Taxpayers have already spent over $140 billion bailing out Fannie Mae and Freddie Mac and total losses could rise to $259 billion by 2013 according to a recent government estimate. To bring stability to the nation’s struggling housing market and take taxpayers off the hook for future financial losses, policymakers should begin reducing Fannie Mae and Freddie Mac’s involvement in the mortgage industry. A new Reason Foundation policy brief details how to reform mortgage industry by beginning to phase out Fannie and Freddie.
“Taxpayer dollars are going to Fannie Mae and Freddie Mac so they can artificially prop up housing prices,” says Anthony Randazzo, author of the Reason Foundation report. “It is going to be painful, but our leaders need to let housing prices find their natural bottom, without government interference, for a truly sustainable recovery to begin. Congress can bring stability to the economy by beginning a long-term strategy to dissolve Fannie and Freddie.”
Randazzo outlines seven keys to fixing the housing finance system:
- The role of government should be as regulator of the finance market, not a financer itself.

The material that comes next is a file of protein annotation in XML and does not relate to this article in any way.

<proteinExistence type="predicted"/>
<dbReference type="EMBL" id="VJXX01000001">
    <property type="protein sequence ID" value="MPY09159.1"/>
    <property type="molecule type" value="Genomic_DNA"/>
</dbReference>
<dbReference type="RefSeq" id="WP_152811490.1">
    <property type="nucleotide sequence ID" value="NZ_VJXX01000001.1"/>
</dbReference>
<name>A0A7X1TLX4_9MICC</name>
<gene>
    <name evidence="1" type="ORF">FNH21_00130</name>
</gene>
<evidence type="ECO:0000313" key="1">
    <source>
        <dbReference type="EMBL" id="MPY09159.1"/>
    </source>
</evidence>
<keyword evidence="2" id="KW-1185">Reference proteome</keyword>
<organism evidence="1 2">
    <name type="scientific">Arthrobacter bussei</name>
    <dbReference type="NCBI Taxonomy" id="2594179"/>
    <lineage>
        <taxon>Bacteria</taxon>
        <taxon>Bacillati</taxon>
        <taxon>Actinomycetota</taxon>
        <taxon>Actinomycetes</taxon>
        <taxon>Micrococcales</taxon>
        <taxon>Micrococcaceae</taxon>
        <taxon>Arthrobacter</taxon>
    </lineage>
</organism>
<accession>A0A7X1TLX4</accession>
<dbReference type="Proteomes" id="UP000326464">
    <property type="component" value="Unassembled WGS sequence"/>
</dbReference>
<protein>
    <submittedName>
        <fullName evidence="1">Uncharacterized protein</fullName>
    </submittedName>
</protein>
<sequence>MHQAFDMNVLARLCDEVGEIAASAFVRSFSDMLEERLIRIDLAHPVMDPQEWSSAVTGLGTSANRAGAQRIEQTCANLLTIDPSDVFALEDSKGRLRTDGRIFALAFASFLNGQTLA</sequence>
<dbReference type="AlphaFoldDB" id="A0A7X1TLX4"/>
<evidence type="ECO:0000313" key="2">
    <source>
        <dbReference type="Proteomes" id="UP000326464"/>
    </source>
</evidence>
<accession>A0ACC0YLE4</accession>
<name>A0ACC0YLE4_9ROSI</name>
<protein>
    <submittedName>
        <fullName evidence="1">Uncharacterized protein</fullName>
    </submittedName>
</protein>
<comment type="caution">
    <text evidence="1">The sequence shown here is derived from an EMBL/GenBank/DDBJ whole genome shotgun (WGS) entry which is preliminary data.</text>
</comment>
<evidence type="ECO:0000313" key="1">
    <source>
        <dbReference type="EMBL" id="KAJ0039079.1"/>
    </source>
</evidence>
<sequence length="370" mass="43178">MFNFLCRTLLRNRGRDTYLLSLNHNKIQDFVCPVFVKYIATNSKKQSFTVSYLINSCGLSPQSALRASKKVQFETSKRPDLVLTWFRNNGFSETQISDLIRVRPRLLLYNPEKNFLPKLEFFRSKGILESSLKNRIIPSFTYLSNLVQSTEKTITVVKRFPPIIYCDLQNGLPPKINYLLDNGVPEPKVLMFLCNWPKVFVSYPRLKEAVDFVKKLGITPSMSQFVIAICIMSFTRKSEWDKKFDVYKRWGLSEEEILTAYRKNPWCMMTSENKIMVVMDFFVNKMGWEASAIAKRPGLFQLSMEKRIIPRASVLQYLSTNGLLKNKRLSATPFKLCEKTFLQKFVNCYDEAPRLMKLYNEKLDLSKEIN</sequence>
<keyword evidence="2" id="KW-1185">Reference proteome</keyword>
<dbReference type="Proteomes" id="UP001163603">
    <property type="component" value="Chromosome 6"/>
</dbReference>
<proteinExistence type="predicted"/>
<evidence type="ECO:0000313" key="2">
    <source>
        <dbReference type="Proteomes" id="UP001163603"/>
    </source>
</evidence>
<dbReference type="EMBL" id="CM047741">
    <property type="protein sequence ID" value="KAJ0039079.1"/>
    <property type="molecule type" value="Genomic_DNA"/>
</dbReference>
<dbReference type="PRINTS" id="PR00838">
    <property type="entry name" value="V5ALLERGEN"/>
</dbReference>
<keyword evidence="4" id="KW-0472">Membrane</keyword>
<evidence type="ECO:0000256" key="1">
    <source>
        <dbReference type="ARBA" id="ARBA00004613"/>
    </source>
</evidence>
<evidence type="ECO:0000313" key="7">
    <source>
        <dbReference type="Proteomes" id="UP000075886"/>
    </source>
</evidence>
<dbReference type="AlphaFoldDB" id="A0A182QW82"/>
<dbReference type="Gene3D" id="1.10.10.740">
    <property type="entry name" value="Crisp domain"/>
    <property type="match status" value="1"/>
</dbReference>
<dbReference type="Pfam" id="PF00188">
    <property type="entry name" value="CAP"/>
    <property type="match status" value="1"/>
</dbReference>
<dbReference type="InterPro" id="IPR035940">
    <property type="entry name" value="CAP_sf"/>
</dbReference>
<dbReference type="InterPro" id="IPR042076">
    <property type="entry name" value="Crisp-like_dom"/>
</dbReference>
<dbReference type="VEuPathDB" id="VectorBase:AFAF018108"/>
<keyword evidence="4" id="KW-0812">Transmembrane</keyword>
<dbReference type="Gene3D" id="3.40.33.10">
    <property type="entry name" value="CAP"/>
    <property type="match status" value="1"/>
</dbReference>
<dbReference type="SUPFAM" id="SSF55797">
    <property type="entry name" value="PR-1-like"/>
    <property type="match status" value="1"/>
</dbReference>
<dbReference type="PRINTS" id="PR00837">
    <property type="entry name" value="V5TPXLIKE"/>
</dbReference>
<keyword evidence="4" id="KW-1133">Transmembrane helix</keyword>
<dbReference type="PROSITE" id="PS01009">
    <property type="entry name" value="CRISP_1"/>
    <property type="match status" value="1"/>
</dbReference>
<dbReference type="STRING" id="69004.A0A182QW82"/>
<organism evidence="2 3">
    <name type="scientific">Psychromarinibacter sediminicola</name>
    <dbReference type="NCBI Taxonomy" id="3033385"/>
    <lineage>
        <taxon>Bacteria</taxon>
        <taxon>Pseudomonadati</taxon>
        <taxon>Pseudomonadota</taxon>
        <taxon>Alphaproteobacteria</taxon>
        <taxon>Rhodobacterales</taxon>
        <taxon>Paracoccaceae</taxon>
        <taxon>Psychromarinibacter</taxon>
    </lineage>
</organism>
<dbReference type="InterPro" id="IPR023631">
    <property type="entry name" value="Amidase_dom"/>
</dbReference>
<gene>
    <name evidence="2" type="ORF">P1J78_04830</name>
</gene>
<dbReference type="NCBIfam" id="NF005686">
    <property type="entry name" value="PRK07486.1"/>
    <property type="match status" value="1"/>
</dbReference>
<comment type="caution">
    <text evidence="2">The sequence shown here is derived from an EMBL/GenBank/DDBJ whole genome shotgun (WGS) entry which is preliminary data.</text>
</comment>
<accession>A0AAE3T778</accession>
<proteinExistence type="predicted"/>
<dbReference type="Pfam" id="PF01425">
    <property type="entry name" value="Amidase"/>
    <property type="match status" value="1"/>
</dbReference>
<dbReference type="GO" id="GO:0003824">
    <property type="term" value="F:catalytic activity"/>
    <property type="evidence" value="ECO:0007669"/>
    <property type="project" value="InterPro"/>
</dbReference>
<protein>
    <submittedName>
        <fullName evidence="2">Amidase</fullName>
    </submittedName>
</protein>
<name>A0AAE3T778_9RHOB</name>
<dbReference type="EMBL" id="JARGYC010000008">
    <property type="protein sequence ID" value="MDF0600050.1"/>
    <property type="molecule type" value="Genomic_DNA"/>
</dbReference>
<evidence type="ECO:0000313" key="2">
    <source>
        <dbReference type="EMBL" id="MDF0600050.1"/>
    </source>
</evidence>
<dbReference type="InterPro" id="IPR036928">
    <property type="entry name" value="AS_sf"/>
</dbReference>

- There should be no risk to taxpayers.
- If Congress refuses to fully remove government, then the government’s role as financer should be as restricted as possible.
- The government should repeal all policies and regulations that distort the market, and overtly favor increasing homeownership.
- The government approach shouldn’t favor one segment of the housing market over another.
- Government should promote transparency.
- The government should make the consequences of criminal behavior clear, prosecute fraud, and incentivize consumer relations best practices.
Full Report Online
The full study, Rethinking Homeownership: A Framework for 21st Century Housing Finance Reform, is online here.
About Reason Foundation
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Anthony Randazzo, Reason Foundation, (202) 556-0121